Appellants, however, also claim that the Robinson-Patman Act does not simply permit localized discrimination, but actually establishes a federal right to engage in discriminatory pricing in certain situations. They argue that this federal right may be found directly in 2 (b), or, more generally, in our Nation's basic policy favoring competition as reflected in the Sherman Act as well as 2 (b). We find neither argument persuasive.
The proviso in 2 (b) of the Clayton Act, as amended by [437 U.S. 117, 132] the Robinson-Patman Act, is merely an exception to that statute's broad prohibition against discriminatory pricing. It created no new federal right; quite the contrary, it defined a specific, limited defense, and even narrowed the good-faith defense that had previously existed. 23 To be sure, the defense is an important one, and the interpretation of its contours has been informed by the underlying national policy favoring competition which it reflects. 24 But it is illogical to infer that by excluding certain competitive behavior from the general ban against discriminatory pricing, Congress intended to pre-empt the States' power to prohibit any conduct within that exclusion. This Court is generally reluctant to infer pre-emption, see, e. g., De Canas v. Bica, 424 U.S. 351, 357 -358, n. 5; Merrill Lynch, Pierce, Fenner & Smith v. Ware, 414 U.S. 117, 127 , and it would be particularly inappropriate to do so in this case because the basic purposes of the state statute and the Robinson-Patman Act are similar. Both reflect a policy choice favoring the interest in equal treatment of all customers [437 U.S. 117, 133] over the interest in allowing sellers freedom to make selective competitive decisions. 25
Appellants point out that the Robinson-Patman Act itself may be characterized as an exception to, or a qualification of, the more basic national policy favoring free competition, 26 and argue that the Maryland statute "undermin[es]" the competitive balance that Congress struck between the Robinson-Patman and Sherman Acts. 27 This is merely another way of stating that the Maryland statute will have an anticompetitive effect. In this sense, there is a conflict between the statute and the central policy of the Sherman Act - our "charter of economic liberty." Northern Pacific R. Co. v. United States, 356 U.S. 1, 4 . Nevertheless, this sort of conflict cannot itself constitute a sufficient reason for invalidating the Maryland statute. For if an adverse effect on competition were, in and of itself, enough to render a state statute invalid, the States' power to engage in economic regulation would be effectively destroyed. 28 We are, therefore, satisfied that neither the broad implications of the Sherman Act nor the Robinson-Patman Act can fairly [437 U.S. 117, 134] be construed as a congressional decision to pre-empt the power of the Maryland Legislature to enact this law.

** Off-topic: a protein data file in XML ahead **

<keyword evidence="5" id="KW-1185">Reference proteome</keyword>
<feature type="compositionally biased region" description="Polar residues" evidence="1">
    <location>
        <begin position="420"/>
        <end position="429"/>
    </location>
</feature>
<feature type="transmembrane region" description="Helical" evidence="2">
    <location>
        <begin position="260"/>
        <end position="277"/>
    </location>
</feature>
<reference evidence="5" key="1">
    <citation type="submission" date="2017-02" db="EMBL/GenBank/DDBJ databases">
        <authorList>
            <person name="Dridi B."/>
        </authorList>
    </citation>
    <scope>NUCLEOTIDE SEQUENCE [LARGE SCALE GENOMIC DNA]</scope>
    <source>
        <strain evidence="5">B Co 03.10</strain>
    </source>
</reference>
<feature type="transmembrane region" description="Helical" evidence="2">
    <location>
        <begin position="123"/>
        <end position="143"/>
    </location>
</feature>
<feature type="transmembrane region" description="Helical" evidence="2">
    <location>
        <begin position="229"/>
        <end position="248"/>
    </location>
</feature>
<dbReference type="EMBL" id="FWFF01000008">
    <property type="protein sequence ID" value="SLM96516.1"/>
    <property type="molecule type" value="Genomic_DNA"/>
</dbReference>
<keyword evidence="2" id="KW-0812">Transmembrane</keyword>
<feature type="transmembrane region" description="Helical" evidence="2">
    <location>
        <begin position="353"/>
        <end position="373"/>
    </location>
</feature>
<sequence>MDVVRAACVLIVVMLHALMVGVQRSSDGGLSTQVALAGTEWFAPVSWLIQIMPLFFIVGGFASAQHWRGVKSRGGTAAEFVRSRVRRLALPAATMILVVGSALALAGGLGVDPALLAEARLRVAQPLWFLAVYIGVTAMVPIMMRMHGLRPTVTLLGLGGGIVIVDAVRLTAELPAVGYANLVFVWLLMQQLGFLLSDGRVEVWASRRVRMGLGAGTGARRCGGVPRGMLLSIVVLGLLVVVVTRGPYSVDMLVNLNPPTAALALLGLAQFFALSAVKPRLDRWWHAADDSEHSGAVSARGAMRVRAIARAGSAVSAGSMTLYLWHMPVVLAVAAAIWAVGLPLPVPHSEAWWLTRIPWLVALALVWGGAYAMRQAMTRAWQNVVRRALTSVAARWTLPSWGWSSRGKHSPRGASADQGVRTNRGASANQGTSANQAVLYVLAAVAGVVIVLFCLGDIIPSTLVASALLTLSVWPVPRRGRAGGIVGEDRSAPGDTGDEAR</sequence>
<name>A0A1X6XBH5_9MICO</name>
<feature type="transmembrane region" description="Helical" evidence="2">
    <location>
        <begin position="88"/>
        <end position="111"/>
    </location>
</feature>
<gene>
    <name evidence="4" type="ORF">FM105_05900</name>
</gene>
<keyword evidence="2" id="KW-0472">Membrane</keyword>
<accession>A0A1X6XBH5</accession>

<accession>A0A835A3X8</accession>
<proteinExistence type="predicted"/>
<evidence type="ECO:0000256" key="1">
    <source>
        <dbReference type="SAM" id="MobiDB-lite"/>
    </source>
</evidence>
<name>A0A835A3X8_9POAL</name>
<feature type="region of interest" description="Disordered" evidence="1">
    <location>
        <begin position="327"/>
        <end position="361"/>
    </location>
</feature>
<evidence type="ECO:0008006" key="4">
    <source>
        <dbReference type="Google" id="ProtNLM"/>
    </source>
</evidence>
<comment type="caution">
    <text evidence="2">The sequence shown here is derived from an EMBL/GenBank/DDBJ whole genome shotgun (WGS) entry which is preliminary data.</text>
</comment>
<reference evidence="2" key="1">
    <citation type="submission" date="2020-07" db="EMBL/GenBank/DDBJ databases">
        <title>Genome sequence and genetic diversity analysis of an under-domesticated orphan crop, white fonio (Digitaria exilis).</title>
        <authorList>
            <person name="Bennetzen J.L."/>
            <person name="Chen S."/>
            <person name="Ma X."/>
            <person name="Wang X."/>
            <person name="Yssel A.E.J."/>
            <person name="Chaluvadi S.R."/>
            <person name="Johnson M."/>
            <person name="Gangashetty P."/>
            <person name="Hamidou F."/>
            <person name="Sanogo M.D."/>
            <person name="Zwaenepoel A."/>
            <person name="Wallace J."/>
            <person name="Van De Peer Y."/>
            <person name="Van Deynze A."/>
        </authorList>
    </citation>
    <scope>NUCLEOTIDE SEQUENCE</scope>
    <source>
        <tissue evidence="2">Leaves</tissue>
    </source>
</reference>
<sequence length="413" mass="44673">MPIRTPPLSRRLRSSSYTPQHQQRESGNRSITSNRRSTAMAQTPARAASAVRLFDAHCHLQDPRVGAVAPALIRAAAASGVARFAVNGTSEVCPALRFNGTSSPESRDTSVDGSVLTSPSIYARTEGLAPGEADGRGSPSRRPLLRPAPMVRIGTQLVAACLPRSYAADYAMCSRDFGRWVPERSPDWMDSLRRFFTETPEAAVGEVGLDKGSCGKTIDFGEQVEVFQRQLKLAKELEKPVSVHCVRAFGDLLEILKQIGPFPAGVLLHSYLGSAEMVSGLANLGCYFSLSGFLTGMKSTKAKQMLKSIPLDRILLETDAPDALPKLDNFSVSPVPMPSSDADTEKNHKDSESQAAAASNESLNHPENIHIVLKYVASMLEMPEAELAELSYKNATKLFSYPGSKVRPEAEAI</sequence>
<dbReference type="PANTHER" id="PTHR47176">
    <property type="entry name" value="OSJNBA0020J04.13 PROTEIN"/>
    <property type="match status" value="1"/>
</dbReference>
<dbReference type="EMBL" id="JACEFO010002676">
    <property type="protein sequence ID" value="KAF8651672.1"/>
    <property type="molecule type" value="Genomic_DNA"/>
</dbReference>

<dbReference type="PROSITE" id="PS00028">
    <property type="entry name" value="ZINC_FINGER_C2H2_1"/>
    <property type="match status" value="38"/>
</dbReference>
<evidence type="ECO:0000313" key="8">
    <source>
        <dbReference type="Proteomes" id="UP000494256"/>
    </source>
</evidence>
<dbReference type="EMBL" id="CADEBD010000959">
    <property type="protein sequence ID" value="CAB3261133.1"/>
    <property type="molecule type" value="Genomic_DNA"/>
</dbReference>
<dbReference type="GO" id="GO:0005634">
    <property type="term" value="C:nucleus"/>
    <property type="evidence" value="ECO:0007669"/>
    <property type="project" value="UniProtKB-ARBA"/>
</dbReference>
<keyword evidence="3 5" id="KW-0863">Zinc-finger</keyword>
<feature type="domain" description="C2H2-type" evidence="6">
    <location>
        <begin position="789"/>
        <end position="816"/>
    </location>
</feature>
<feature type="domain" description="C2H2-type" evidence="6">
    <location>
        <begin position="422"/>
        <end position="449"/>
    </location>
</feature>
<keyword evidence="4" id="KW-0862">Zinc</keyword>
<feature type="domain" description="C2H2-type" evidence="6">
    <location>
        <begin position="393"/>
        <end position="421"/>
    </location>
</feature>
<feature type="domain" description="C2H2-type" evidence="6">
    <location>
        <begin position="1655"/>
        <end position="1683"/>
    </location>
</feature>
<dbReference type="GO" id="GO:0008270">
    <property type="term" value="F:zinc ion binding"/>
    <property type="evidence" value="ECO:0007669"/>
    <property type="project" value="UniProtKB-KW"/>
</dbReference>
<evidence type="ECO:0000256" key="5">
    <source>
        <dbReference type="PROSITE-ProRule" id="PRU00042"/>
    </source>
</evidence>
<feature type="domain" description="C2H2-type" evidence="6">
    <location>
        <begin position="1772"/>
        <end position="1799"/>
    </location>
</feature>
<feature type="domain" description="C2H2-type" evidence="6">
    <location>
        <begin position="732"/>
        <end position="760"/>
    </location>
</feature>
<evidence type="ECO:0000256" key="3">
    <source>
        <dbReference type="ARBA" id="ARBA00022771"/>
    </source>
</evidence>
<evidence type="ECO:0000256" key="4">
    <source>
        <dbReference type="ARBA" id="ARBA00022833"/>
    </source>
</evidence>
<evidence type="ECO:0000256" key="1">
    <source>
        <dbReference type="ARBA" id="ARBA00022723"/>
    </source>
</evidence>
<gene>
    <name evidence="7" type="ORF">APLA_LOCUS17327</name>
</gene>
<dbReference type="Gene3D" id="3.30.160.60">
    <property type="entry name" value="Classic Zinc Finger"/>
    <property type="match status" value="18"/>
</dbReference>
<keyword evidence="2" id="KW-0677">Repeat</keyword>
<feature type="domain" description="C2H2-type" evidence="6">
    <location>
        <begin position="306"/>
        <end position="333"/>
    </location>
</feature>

The judgment is affirmed.